Turkey’s ‘Euphrates Shield’ aimed to wipe out IS, stop Kurdish advances

Islamic State’s suicide attack on a Kurdish wedding in Gaziantep this week came as the last straw for Ankara which on Wednesday sent tanks into Syria to help rebels drive away Islamic State militants from the border town of Jarabulus and also to prevent Syrian Kurdish militias from moving to the area vacated by IS.

ISTANBUL— Four days after a suicide bomber, presumed to come from the Islamic State (IS), killed 54 people at a wedding party in the southeastern Turkish industrial city of Gaziantep, Turkey has retaliated with military operations against IS inside Syria, in a dramatic escalation of the long-running conflict in that country.

Turkish army tanks and Turkish-backed Syrian fighters make their way in the Syrian border town of Jarablus as it is pictured from the Turkish town of Karkamis, in the southeastern Gaziantep province

Turkish army tanks and Turkish-backed Syrian fighters make their way in the Syrian border town of Jarablus as it is pictured from the Turkish town of Karkamis, in the southeastern Gaziantep province, Turkey, August 24, 2016. REUTERS/Stringer

The operation, which began shortly before US vice-president Joe Biden arrived in Ankara on a visit intended to repair currently troubled relations between the United States and Turkey, was also aimed at the Kurdish Syrian PYD (Democratic Union Party) as well as IS, according to the Turkish President, Recep Tayyip Erdoğan.

At 6 a.m. local time Wednesday morning, Turkish air force bombers attacked IS position in the Syrian town of Jarabulus, just across the border from Turkey. Jarabulus is one of IS’s main northern outposts, from which it stages attacks on the Syrian Kurds and sometimes launches bombardments against the Turkish border town of  Karkemis.

Two hours later, Turkish tanks began rolling into Syria, marking the opening of a new phase in the five-year-old war in that country.

Ankara officials said the aim of the operation was to give assistance to the Free Syria Army (FSA), groups of Sunni rebels, backed by Turkey, Saudi Arabia, and the United States, in taking control of border areas. According to Turkish sources, four villages fell swiftly into FSA hands, while there was fierce fighting in and around Jarabulus. They said that 3,000 soldiers from Turkish Special Forces were now inside Syria.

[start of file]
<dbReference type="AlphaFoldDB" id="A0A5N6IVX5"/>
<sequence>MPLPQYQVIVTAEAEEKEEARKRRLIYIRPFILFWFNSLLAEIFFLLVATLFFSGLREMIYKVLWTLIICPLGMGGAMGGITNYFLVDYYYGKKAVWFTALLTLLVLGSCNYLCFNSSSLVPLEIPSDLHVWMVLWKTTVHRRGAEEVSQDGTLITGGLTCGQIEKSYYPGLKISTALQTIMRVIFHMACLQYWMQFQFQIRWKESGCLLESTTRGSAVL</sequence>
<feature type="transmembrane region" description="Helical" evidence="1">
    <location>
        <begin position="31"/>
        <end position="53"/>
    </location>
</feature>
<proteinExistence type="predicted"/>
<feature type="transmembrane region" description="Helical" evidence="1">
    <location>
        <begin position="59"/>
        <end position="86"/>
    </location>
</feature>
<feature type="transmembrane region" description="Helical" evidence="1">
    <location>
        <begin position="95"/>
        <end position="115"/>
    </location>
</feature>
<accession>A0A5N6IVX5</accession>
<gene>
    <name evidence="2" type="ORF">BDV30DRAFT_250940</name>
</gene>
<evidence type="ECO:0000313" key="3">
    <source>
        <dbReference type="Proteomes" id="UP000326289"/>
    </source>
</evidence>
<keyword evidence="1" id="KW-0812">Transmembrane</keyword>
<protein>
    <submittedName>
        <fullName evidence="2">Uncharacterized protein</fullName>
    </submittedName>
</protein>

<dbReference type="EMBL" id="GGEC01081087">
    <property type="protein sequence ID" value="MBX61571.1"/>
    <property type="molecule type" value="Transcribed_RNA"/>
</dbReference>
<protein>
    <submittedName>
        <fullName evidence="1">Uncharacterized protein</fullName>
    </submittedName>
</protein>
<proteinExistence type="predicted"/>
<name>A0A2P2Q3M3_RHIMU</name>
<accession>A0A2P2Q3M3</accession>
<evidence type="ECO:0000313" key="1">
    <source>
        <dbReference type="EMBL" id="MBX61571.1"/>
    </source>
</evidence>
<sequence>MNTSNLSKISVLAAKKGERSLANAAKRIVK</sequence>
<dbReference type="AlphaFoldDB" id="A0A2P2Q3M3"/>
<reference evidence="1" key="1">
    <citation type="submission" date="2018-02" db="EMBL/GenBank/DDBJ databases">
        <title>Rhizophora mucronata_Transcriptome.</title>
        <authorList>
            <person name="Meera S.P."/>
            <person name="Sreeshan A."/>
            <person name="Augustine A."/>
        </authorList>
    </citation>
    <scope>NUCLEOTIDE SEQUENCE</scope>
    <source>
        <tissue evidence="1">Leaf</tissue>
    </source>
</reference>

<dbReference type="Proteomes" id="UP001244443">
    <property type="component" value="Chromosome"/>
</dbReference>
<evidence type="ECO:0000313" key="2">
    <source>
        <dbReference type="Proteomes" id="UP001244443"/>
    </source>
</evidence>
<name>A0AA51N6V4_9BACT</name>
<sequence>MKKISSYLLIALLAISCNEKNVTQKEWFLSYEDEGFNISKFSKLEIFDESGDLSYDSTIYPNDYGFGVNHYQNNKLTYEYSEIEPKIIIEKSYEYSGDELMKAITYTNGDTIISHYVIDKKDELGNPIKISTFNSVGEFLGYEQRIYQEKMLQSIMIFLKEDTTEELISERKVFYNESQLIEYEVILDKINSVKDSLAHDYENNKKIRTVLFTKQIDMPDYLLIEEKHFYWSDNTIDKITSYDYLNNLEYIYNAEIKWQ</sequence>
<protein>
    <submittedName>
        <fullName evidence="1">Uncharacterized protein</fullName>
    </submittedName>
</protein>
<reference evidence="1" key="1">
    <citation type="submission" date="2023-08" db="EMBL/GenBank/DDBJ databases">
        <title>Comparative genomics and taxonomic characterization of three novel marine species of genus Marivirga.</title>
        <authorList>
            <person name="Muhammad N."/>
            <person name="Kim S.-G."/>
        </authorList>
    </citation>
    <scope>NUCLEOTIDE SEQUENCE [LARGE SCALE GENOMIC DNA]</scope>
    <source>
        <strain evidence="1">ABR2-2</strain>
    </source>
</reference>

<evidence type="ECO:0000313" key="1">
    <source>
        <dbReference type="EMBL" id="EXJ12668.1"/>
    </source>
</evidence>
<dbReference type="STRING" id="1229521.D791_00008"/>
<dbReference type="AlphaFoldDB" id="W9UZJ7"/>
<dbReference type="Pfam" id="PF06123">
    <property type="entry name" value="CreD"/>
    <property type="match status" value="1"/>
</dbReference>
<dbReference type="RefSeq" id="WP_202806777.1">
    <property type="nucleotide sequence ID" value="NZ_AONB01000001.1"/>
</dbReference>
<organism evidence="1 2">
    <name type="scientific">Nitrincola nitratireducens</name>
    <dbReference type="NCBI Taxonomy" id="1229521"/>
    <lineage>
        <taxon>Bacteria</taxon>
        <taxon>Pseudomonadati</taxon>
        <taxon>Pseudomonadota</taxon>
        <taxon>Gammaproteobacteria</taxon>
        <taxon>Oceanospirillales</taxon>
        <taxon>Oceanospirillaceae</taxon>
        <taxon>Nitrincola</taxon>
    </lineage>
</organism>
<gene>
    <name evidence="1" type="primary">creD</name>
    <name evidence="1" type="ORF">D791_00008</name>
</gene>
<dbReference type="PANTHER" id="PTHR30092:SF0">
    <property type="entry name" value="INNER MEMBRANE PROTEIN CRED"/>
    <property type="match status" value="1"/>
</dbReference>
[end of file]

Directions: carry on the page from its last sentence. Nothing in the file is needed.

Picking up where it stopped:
Turkey has wanted to enter Syria for many years but Damascus’s control of its airspace, and the possibility of a clash with Russian forces in the country, meant that it could not do so until a ‘no fly’ zone was declared — something the U.S. and the parties to the conflict refused to agree to.

That now appears to have altered. A senior US official, apparently traveling with US Vice-President Joe Biden, said that the United States was giving air cover to the Turkish operations, telling the Syrian government to keep its planes away.

“We have full visibility on what they [the Turks] are doing,” the official told journalists.

References to this support have been relatively few so far in the Turkish media and politicians’ speeches and in Ankara the operation, known as ‘Euphrates Shield,’ is being portrayed simply as a Turkish military success.

However, Mevlut Cavusoglu, Turkey’s foreign minister, said “Turkey and the United States have planned this from the beginning. The US was to contribute M142 High Mobility Artillery Rocket System (HIMARS) but unfortunately they have not arrived yet.”

The Syrian government in Damascus swiftly issued a condemnation of Turkey’s intervention, calling it a “blatant violation of its sovereignty.”

Prospects that Turkey might do a deal with the Assad government and use it as a proxy to end the autonomy of the PYD enclaves, known as ‘Rojava’ along the Turkish border, now seem to be fading.

On 18 August, Syrian government forces struck at Kurdish positions in the north eastern town of Hasakah from the air and ground, but their failure to make an advance seems to have dampened interest in Ankara in a possible deal against Rojava.

Syria’s Kurds are equally strongly opposed. Redur Xelil, a spokesperson for the Syrian Kurdish YPG [Peoples Protection Units, the armed wing of the PYD] declared that it was  a “blatant aggression in Syrian internal affairs”, produced by an agreement between Iran and the al Assad government.

President Erdoğan said that the PYD ‘should think about what will happen to it’ before it opposed Turkey. Turkey says that the river Euphrates and the town of Jarabulus are a ‘red line’ which the Kurds must not cross to avoid risking a clash with it. The border area west of the Euphrates is controlled by Sunni Arab groups of the FSA which it backs actively.

Turkey appears to have secured the approval of several of its other neighbors before launching  Wednesday’s intervention, including apparently Russia. Presidents Erdoğan and Putin met in Moscow on 9 August.

It also apparently secured the agreement of the Kurdistan Regional Administration in Erbil in Northern Iraq during a one-day visit to Ankara by President Masoud Barzani on Tuesday this week. The Erbil government  enjoys good relations with Turkey and is on poor terms with the Kurdish militants of Turkey and Syria.

IS, the immediate target of Wednesday’s operations, called on its followers in Turkey to rise up and commit acts of terrorism against the government. IS has been recruiting followers for several years and runs cells in at least half a dozen cities with followers trained in Syria believed to number between 2,000 and 3,000 people.

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